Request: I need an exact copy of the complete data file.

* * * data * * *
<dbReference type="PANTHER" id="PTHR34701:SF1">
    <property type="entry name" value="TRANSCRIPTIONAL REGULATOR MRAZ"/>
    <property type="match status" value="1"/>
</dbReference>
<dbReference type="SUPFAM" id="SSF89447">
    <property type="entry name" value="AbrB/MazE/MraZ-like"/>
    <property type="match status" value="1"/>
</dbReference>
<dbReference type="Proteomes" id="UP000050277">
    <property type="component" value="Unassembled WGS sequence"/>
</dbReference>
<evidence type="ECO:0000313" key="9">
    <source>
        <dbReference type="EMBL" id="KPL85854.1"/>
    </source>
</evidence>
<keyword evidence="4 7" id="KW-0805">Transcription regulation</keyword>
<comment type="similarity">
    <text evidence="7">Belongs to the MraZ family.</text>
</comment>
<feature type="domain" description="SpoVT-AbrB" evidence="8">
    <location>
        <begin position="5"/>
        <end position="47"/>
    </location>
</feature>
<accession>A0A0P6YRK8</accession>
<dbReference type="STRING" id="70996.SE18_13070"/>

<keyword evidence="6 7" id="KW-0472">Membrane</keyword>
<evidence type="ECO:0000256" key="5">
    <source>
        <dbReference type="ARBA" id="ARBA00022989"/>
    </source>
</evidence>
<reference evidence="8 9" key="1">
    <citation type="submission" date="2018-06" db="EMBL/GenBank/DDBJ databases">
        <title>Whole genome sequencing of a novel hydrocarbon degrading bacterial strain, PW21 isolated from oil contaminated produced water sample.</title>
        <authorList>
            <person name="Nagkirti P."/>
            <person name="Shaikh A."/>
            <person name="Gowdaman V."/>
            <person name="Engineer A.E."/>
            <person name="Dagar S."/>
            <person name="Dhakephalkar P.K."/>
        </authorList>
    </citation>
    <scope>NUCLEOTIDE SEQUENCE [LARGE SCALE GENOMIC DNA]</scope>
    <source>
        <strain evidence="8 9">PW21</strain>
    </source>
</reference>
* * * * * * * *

<dbReference type="PANTHER" id="PTHR34701:SF1">
    <property type="entry name" value="TRANSCRIPTIONAL REGULATOR MRAZ"/>
    <property type="match status" value="1"/>
</dbReference>
<dbReference type="SUPFAM" id="SSF89447">
    <property type="entry name" value="AbrB/MazE/MraZ-like"/>
    <property type="match status" value="1"/>
</dbReference>
<dbReference type="Proteomes" id="UP000050277">
    <property type="component" value="Unassembled WGS sequence"/>
</dbReference>
<evidence type="ECO:0000313" key="9">
    <source>
        <dbReference type="EMBL" id="KPL85854.1"/>
    </source>
</evidence>
<keyword evidence="4 7" id="KW-0805">Transcription regulation</keyword>
<comment type="similarity">
    <text evidence="7">Belongs to the MraZ family.</text>
</comment>
<feature type="domain" description="SpoVT-AbrB" evidence="8">
    <location>
        <begin position="5"/>
        <end position="47"/>
    </location>
</feature>
<accession>A0A0P6YRK8</accession>
<dbReference type="STRING" id="70996.SE18_13070"/>

<keyword evidence="6 7" id="KW-0472">Membrane</keyword>
<evidence type="ECO:0000256" key="5">
    <source>
        <dbReference type="ARBA" id="ARBA00022989"/>
    </source>
</evidence>
<reference evidence="8 9" key="1">
    <citation type="submission" date="2018-06" db="EMBL/GenBank/DDBJ databases">
        <title>Whole genome sequencing of a novel hydrocarbon degrading bacterial strain, PW21 isolated from oil contaminated produced water sample.</title>
        <authorList>
            <person name="Nagkirti P."/>
            <person name="Shaikh A."/>
            <person name="Gowdaman V."/>
            <person name="Engineer A.E."/>
            <person name="Dagar S."/>
            <person name="Dhakephalkar P.K."/>
        </authorList>
    </citation>
    <scope>NUCLEOTIDE SEQUENCE [LARGE SCALE GENOMIC DNA]</scope>
    <source>
        <strain evidence="8 9">PW21</strain>
    </source>
</reference>